Steroids and bronchodilators for acute bronchiolitis in the first two years of life: systematic review and meta-analysisBMJ 2011; 342 doi: https://doi.org/10.1136/bmj.d1714 (Published 06 April 2011) Cite this as: BMJ 2011;342:d1714
- Lisa Hartling, assistant professor1,
- Ricardo M Fernandes, PhD student2,
- Liza Bialy, project coordinator1,
- Andrea Milne, research assistant1,
- David Johnson, professor3,
- Amy Plint, associate professor4,
- Terry P Klassen, professor5,
- Ben Vandermeer, biostatistician1
- 1Alberta Research Centre for Health Evidence, Department of Pediatrics, University of Alberta, 11402 University Avenue, Edmonton, AB, Canada T6G 2J3
- 2Gulbenkian Program for Advanced Medical Education; Child and Family Department, Hospital de Santa Maria; Clinical Pharmacology and Therapeutics, Institute of Molecular Medicine, Lisbon, Portugal
- 3Department of Pediatrics and Department of Physiology and Pharmacology, University of Calgary and Alberta Children’s Hospital, Calgary, AB, Canada
- 4Department of Pediatrics and Department of Emergency Medicine, University of Ottawa, Ottawa, ON, Canada
- 5Manitoba Institute of Child Health, Department of Pediatrics and Child Health, University of Manitoba, Winnipeg, MB, Canada
- Correspondence to: L Hartling
- Accepted 27 January 2011
Objective To evaluate and compare the efficacy and safety of bronchodilators and steroids, alone or combined, for the acute management of bronchiolitis in children aged less than 2 years.
Design Systematic review and meta-analysis.
Data sources Medline, Embase, Central, Scopus, PubMed, LILACS, IranMedEx, conference proceedings, and trial registers.
Inclusion criteria Randomised controlled trials of children aged 24 months or less with a first episode of bronchiolitis with wheezing comparing any bronchodilator or steroid, alone or combined, with placebo or another intervention (other bronchodilator, other steroid, standard care).
Review methods Two reviewers assessed studies for inclusion and risk of bias and extracted data. Primary outcomes were selected by clinicians a priori based on clinical relevance: rate of admission for outpatients (day 1 and up to day 7) and length of stay for inpatients. Direct meta-analyses were carried out using random effects models. A mixed treatment comparison using a Bayesian network model was used to compare all interventions simultaneously.
Results 48 trials (4897 patients, 13 comparisons) were included. Risk of bias was low in 17% (n=8), unclear in 52% (n=25), and high in 31% (n=15). Only adrenaline (epinephrine) reduced admissions on day 1 (compared with placebo: pooled risk ratio 0.67, 95% confidence interval 0.50 to 0.89; number needed to treat 15, 95% confidence interval 10 to 45 for a baseline risk of 20%; 920 patients). Unadjusted results from a single large trial with low risk of bias showed that combined dexamethasone and adrenaline reduced admissions on day 7 (risk ratio 0.65, 0.44 to 0.95; number needed to treat 11, 7 to 76 for a baseline risk of 26%; 400 patients). A mixed treatment comparison supported adrenaline alone or combined with steroids as the preferred treatments for outpatients (probability of being the best treatment based on admissions at day 1 were 45% and 39%, respectively). The incidence of reported harms did not differ. None of the interventions examined showed clear efficacy for length of stay among inpatients.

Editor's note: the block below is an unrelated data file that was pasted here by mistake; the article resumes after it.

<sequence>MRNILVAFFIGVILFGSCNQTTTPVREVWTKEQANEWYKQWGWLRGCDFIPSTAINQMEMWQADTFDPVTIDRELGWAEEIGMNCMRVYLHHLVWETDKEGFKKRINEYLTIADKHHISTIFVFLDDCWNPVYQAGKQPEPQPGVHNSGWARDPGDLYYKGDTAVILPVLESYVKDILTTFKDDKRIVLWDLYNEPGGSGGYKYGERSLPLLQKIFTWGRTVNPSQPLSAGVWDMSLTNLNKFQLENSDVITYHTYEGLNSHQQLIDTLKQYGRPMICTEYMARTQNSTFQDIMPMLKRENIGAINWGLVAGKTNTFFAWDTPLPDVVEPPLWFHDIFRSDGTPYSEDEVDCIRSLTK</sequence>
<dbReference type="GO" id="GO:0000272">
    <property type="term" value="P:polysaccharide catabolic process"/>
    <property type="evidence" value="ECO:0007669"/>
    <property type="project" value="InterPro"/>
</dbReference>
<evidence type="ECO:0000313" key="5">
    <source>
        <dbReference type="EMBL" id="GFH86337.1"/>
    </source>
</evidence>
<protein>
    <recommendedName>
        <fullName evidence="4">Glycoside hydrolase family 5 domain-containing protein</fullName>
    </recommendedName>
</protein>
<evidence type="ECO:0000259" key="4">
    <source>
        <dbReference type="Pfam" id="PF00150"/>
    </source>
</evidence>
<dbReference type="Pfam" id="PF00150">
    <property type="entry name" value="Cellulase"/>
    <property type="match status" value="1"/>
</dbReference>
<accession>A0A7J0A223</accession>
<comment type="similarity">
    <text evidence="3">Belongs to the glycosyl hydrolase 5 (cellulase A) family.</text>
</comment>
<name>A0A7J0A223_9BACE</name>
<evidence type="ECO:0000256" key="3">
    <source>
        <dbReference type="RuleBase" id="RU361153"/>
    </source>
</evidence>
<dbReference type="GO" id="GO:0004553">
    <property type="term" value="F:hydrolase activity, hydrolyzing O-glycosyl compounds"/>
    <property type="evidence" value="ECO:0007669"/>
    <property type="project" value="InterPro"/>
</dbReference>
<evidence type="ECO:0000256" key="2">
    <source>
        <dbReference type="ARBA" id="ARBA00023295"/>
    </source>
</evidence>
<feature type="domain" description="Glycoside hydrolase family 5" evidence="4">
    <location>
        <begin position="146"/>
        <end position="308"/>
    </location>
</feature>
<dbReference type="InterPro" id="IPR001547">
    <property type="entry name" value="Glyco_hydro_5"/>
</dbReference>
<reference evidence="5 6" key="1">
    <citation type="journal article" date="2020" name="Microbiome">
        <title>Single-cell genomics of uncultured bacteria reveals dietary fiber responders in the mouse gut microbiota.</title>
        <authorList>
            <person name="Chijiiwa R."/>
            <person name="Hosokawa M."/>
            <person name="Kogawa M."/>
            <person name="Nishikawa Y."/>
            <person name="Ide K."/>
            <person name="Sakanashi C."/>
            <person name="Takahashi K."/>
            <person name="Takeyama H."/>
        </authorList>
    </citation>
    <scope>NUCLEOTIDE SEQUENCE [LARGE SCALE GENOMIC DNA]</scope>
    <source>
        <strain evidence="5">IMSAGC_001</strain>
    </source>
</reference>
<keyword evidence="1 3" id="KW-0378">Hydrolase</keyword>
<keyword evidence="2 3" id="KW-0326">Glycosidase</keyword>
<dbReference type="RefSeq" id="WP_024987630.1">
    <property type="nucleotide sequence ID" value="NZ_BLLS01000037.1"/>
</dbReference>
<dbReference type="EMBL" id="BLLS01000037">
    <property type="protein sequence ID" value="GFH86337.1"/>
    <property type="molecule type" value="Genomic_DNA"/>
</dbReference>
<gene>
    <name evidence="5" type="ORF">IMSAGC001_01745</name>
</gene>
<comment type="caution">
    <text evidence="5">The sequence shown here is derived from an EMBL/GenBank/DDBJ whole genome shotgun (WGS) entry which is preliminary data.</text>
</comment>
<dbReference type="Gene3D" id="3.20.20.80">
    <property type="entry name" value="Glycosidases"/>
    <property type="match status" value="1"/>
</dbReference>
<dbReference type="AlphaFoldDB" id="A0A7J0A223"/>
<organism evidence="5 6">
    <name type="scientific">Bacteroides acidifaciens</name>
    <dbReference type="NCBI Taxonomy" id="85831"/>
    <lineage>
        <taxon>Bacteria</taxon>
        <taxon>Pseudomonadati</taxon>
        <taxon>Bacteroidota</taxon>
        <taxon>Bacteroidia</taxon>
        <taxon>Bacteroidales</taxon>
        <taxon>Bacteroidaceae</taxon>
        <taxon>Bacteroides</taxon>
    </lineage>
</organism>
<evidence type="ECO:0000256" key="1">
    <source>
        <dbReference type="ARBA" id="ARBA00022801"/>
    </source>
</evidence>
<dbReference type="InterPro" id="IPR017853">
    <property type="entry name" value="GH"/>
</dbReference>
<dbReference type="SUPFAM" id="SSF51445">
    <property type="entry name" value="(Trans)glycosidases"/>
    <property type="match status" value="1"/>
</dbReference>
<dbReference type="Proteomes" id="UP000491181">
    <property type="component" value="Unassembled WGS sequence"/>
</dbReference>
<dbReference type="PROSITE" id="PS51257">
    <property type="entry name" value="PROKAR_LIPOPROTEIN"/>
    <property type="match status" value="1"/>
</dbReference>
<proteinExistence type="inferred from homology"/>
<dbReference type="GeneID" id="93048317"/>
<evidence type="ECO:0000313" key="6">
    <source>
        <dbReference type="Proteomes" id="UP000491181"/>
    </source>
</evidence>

Conclusions Evidence shows the effectiveness and superiority of adrenaline for outcomes of most clinical relevance among outpatients with acute bronchiolitis, and evidence from a single precise trial for combined adrenaline and dexamethasone.
We thank the following for their contributions to this project: Annabritt Chisholm (article retrieval), Heather McPhee (data extraction), Nicola Hooton (protocol development, study selection), Özge Tunçalp (Turkish translation), Joy Lee (Korean translation), Paolo Valerio (Dutch translation), and João Franco (Spanish translation). This work is based on two systematic reviews produced for the Cochrane Collaboration on glucocorticoids and adrenaline (epinephrine) for bronchiolitis, respectively.
Contributors: LH, RF, DJ, AP, TK, BV conceived and designed the study. LH, RF, LB, and AM screened the literature search results and identified articles for retrieval, reviewed full papers for inclusion, and extracted data for meta-analysis. BV and RF analysed data and carried out multiple treatment comparisons. All authors interpreted the data, critically revised the draft, and gave final approval of the version to be published. LH is the guarantor for the study.
Funding: This research was supported by the Canadian Institutes of Health Research knowledge synthesis grant programme. The funding agency was not involved with the study design or collection, analysis, and interpretation of the data. RMF is supported by the Calouste Gulbenkian Foundation (Programme for Advanced Medical Education; www.gulbenkian.pt), and Fundação Ciência e Tecnologia.
Competing interests: All authors have completed the Unified Competing Interest form at www.icmje.org/coi_disclosure.pdf (available on request from the corresponding author) and declare that (1) LH, DJ, AP, TPK, and BV have support from the Canadian Institutes for Health Research for the submitted work; (2) none of the authors has relationships with Canadian Institutes for Health Research that might have an interest in the submitted work in the previous 3 years; (3) none of their spouses, partners, or children has financial relationships that may be relevant to the submitted work; and (4) the authors have no non-financial interests that may be relevant to the submitted work.
Ethical approval: Not required.
Data sharing: No additional data available.
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